same predicament. They have argued in this court, quite strenuously, that no
evidentiary hearing should be permitted—on the assumption, which we have now
rejected, that they were entitled to relief even viewing the record in the light most
favorable to the People. Whether an evidentiary hearing is required, therefore,
remains within the discretion of the trial court on remand. (People v. Hedgecock,
supra, 51 Cal.3d at p. 420.) Neither forfeiture nor estoppel bars the trial court
from resolving defendants‘ motion for new trial on its merits.
19

DISPOSITION
We reverse the judgment of the Court of Appeal and direct that court to
vacate the order denying defendants‘ motion for new trial and remand the matter
to the trial court for further proceedings consistent with our opinion.
BAXTER, J.
WE CONCUR:
CANTIL-SAKAUYE, C. J.
WERDEGAR, J.
CHIN, J.
CORRIGAN, J.
LIU, J.
DONDERO, J.*
* Associate Justice of the Court of Appeal, First Appellate District, Division One,
assigned by the Chief Justice pursuant to article VI, section 6 of the California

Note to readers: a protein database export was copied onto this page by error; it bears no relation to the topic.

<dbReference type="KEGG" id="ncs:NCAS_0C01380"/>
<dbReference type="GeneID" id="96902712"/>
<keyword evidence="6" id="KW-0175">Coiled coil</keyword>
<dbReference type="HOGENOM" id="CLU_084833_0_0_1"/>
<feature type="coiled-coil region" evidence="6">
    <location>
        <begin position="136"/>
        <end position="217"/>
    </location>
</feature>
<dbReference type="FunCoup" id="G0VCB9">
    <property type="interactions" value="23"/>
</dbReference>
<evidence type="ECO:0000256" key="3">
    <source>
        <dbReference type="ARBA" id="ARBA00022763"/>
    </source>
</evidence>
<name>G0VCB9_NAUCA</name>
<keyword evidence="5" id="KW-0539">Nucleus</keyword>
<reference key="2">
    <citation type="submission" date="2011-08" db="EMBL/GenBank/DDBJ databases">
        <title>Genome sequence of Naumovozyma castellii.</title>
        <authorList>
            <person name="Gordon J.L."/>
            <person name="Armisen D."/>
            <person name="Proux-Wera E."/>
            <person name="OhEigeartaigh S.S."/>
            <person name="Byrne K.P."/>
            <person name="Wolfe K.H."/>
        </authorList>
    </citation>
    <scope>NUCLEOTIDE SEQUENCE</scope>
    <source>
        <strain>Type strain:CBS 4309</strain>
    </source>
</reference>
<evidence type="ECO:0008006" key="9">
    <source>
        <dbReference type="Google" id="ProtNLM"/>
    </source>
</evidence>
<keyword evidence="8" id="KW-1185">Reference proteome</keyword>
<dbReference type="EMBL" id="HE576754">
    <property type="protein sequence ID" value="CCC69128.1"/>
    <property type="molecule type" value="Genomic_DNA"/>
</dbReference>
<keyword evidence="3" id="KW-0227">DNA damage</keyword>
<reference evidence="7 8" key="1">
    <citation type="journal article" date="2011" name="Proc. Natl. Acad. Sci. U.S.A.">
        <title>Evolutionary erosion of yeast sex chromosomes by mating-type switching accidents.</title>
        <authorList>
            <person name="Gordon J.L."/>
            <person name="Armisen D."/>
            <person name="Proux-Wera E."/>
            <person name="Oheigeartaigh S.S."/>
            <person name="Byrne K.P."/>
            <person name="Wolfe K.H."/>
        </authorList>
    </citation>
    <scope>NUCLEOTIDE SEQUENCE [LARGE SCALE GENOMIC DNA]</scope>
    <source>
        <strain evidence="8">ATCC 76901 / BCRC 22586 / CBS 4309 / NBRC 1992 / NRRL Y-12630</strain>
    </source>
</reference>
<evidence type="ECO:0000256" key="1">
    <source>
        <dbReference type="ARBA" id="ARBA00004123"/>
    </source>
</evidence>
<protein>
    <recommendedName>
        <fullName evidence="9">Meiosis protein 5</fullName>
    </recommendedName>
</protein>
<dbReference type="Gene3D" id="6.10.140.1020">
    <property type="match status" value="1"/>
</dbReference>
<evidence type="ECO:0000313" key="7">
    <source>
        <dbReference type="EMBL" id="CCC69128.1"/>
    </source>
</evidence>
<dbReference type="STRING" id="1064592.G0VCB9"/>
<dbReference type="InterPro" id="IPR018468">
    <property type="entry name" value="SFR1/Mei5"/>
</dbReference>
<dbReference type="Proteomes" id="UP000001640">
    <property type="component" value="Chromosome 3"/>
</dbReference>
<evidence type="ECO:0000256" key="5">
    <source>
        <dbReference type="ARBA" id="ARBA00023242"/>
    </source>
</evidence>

Constitution.
20

See next page for addresses and telephone numbers for counsel who argued in Supreme Court.

Name of Opinion People v. Lavender
__________________________________________________________________________________

Unpublished Opinion

XXX NP opn. filed 3/6/13 – 4th Dist., Div. 1
Original Appeal
Original Proceeding
Review Granted

Rehearing Granted

__________________________________________________________________________________

Opinion No.

S209975
Date Filed: December 8, 2014
__________________________________________________________________________________

Court:

Superior
County: Imperial
Judge: Donal B. Donnelly

__________________________________________________________________________________

Counsel:

Kimberly J. Grove, under appointment by the Supreme Court, for Defendant and Appellant Floyd
Lavender.

Rebecca P. Jones, under appointment by the Supreme Court, for Defendant and Appellant Michael James
Gaines.

Kamala D. Harris, Attorney General, Dane R. Gillette, Chief Assistant Attorney General, Gary W. Schons
and Julie L. Garland, Assistant Attorneys General, Gil Gonzalez, Steven T. Oetting and Eric A. Swenson,
Deputy Attorneys General, for Plaintiff and Respondent.


1



Counsel who argued in Supreme Court (not intended for publication with opinion):

Rebecca P. Jones
3549 Camino del Rio South, Suite D
San Diego, CA 92108
(619) 269-7872

Eric A. Swenson
Deputy Attorney General
110 West A Street, Suite 1100
San Diego, CA 92101
(619) 645-2216
2